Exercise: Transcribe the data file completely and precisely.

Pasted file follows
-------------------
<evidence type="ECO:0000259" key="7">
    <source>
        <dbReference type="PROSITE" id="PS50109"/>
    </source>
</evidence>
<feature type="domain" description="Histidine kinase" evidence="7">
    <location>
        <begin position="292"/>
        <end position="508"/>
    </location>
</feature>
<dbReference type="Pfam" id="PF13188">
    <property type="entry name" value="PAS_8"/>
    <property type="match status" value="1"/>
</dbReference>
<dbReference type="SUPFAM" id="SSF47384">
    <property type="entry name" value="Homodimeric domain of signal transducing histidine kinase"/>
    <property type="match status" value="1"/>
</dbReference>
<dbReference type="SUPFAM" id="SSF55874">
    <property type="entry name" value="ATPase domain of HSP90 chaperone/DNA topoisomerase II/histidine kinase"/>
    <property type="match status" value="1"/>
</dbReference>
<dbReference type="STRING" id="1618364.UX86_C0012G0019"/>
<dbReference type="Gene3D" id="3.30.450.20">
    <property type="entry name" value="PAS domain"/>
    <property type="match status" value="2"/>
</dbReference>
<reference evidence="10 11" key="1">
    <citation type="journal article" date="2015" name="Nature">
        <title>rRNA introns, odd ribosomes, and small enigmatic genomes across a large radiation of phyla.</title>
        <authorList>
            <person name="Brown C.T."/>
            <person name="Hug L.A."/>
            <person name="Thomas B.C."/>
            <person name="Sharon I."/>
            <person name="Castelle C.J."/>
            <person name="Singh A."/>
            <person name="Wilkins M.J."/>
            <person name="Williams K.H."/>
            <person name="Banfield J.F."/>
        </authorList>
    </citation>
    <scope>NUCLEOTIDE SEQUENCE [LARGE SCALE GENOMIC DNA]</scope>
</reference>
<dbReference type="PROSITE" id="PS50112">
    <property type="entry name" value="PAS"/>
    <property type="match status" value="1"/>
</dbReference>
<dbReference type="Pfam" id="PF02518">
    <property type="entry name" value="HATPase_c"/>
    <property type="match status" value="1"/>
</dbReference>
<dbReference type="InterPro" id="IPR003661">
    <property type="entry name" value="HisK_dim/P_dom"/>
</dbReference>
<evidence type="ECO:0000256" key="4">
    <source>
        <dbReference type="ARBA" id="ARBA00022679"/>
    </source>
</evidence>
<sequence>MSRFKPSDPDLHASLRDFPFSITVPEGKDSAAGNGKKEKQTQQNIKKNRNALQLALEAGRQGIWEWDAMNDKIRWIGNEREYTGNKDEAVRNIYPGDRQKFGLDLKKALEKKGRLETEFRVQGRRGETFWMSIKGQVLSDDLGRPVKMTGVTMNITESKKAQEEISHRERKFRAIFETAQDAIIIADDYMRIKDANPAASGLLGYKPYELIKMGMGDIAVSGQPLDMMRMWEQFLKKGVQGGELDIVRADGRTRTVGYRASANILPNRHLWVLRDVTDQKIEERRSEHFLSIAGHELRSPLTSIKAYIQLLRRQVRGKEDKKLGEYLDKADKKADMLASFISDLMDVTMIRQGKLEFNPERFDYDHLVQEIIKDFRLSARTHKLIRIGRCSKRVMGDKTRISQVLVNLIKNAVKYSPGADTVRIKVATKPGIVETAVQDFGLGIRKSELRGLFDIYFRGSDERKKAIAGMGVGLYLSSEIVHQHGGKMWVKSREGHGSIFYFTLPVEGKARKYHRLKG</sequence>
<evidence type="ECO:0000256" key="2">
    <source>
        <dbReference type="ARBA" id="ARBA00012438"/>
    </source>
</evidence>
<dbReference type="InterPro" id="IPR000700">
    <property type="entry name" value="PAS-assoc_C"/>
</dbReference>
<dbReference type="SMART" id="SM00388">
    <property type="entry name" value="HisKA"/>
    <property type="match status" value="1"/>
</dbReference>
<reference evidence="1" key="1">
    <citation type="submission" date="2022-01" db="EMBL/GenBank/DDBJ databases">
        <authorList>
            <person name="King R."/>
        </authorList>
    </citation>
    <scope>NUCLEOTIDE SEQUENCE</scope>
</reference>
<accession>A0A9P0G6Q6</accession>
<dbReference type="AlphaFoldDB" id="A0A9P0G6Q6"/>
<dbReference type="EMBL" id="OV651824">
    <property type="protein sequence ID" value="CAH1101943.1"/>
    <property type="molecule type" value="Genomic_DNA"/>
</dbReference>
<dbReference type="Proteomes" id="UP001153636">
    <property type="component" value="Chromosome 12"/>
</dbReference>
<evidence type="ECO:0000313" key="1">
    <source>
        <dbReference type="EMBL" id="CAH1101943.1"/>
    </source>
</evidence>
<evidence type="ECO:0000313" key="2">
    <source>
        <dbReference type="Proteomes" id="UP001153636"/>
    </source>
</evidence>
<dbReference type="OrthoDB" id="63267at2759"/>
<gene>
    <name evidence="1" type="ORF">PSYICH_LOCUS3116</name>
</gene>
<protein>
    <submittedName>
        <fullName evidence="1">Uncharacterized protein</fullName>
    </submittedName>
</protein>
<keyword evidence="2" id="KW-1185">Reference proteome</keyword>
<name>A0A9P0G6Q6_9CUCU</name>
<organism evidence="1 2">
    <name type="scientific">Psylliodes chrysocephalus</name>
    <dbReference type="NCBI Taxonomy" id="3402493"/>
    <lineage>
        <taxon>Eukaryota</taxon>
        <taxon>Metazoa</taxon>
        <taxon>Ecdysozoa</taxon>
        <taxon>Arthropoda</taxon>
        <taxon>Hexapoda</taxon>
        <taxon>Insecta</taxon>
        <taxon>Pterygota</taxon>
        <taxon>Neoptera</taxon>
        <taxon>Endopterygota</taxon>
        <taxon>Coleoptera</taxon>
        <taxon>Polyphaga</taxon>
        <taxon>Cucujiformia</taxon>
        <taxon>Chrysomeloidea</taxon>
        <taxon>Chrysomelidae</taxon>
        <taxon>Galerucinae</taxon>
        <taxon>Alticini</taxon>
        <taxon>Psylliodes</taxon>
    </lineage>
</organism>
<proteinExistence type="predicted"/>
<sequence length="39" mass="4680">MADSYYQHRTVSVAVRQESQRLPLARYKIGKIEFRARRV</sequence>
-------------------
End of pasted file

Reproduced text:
<evidence type="ECO:0000259" key="7">
    <source>
        <dbReference type="PROSITE" id="PS50109"/>
    </source>
</evidence>
<feature type="domain" description="Histidine kinase" evidence="7">
    <location>
        <begin position="292"/>
        <end position="508"/>
    </location>
</feature>
<dbReference type="Pfam" id="PF13188">
    <property type="entry name" value="PAS_8"/>
    <property type="match status" value="1"/>
</dbReference>
<dbReference type="SUPFAM" id="SSF47384">
    <property type="entry name" value="Homodimeric domain of signal transducing histidine kinase"/>
    <property type="match status" value="1"/>
</dbReference>
<dbReference type="SUPFAM" id="SSF55874">
    <property type="entry name" value="ATPase domain of HSP90 chaperone/DNA topoisomerase II/histidine kinase"/>
    <property type="match status" value="1"/>
</dbReference>
<dbReference type="STRING" id="1618364.UX86_C0012G0019"/>
<dbReference type="Gene3D" id="3.30.450.20">
    <property type="entry name" value="PAS domain"/>
    <property type="match status" value="2"/>
</dbReference>
<reference evidence="10 11" key="1">
    <citation type="journal article" date="2015" name="Nature">
        <title>rRNA introns, odd ribosomes, and small enigmatic genomes across a large radiation of phyla.</title>
        <authorList>
            <person name="Brown C.T."/>
            <person name="Hug L.A."/>
            <person name="Thomas B.C."/>
            <person name="Sharon I."/>
            <person name="Castelle C.J."/>
            <person name="Singh A."/>
            <person name="Wilkins M.J."/>
            <person name="Williams K.H."/>
            <person name="Banfield J.F."/>
        </authorList>
    </citation>
    <scope>NUCLEOTIDE SEQUENCE [LARGE SCALE GENOMIC DNA]</scope>
</reference>
<dbReference type="PROSITE" id="PS50112">
    <property type="entry name" value="PAS"/>
    <property type="match status" value="1"/>
</dbReference>
<dbReference type="Pfam" id="PF02518">
    <property type="entry name" value="HATPase_c"/>
    <property type="match status" value="1"/>
</dbReference>
<dbReference type="InterPro" id="IPR003661">
    <property type="entry name" value="HisK_dim/P_dom"/>
</dbReference>
<evidence type="ECO:0000256" key="4">
    <source>
        <dbReference type="ARBA" id="ARBA00022679"/>
    </source>
</evidence>
<sequence>MSRFKPSDPDLHASLRDFPFSITVPEGKDSAAGNGKKEKQTQQNIKKNRNALQLALEAGRQGIWEWDAMNDKIRWIGNEREYTGNKDEAVRNIYPGDRQKFGLDLKKALEKKGRLETEFRVQGRRGETFWMSIKGQVLSDDLGRPVKMTGVTMNITESKKAQEEISHRERKFRAIFETAQDAIIIADDYMRIKDANPAASGLLGYKPYELIKMGMGDIAVSGQPLDMMRMWEQFLKKGVQGGELDIVRADGRTRTVGYRASANILPNRHLWVLRDVTDQKIEERRSEHFLSIAGHELRSPLTSIKAYIQLLRRQVRGKEDKKLGEYLDKADKKADMLASFISDLMDVTMIRQGKLEFNPERFDYDHLVQEIIKDFRLSARTHKLIRIGRCSKRVMGDKTRISQVLVNLIKNAVKYSPGADTVRIKVATKPGIVETAVQDFGLGIRKSELRGLFDIYFRGSDERKKAIAGMGVGLYLSSEIVHQHGGKMWVKSREGHGSIFYFTLPVEGKARKYHRLKG</sequence>
<evidence type="ECO:0000256" key="2">
    <source>
        <dbReference type="ARBA" id="ARBA00012438"/>
    </source>
</evidence>
<dbReference type="InterPro" id="IPR000700">
    <property type="entry name" value="PAS-assoc_C"/>
</dbReference>
<dbReference type="SMART" id="SM00388">
    <property type="entry name" value="HisKA"/>
    <property type="match status" value="1"/>
</dbReference>
<reference evidence="1" key="1">
    <citation type="submission" date="2022-01" db="EMBL/GenBank/DDBJ databases">
        <authorList>
            <person name="King R."/>
        </authorList>
    </citation>
    <scope>NUCLEOTIDE SEQUENCE</scope>
</reference>
<accession>A0A9P0G6Q6</accession>
<dbReference type="AlphaFoldDB" id="A0A9P0G6Q6"/>
<dbReference type="EMBL" id="OV651824">
    <property type="protein sequence ID" value="CAH1101943.1"/>
    <property type="molecule type" value="Genomic_DNA"/>
</dbReference>
<dbReference type="Proteomes" id="UP001153636">
    <property type="component" value="Chromosome 12"/>
</dbReference>
<evidence type="ECO:0000313" key="1">
    <source>
        <dbReference type="EMBL" id="CAH1101943.1"/>
    </source>
</evidence>
<evidence type="ECO:0000313" key="2">
    <source>
        <dbReference type="Proteomes" id="UP001153636"/>
    </source>
</evidence>
<dbReference type="OrthoDB" id="63267at2759"/>
<gene>
    <name evidence="1" type="ORF">PSYICH_LOCUS3116</name>
</gene>
<protein>
    <submittedName>
        <fullName evidence="1">Uncharacterized protein</fullName>
    </submittedName>
</protein>
<keyword evidence="2" id="KW-1185">Reference proteome</keyword>
<name>A0A9P0G6Q6_9CUCU</name>
<organism evidence="1 2">
    <name type="scientific">Psylliodes chrysocephalus</name>
    <dbReference type="NCBI Taxonomy" id="3402493"/>
    <lineage>
        <taxon>Eukaryota</taxon>
        <taxon>Metazoa</taxon>
        <taxon>Ecdysozoa</taxon>
        <taxon>Arthropoda</taxon>
        <taxon>Hexapoda</taxon>
        <taxon>Insecta</taxon>
        <taxon>Pterygota</taxon>
        <taxon>Neoptera</taxon>
        <taxon>Endopterygota</taxon>
        <taxon>Coleoptera</taxon>
        <taxon>Polyphaga</taxon>
        <taxon>Cucujiformia</taxon>
        <taxon>Chrysomeloidea</taxon>
        <taxon>Chrysomelidae</taxon>
        <taxon>Galerucinae</taxon>
        <taxon>Alticini</taxon>
        <taxon>Psylliodes</taxon>
    </lineage>
</organism>
<proteinExistence type="predicted"/>
<sequence length="39" mass="4680">MADSYYQHRTVSVAVRQESQRLPLARYKIGKIEFRARRV</sequence>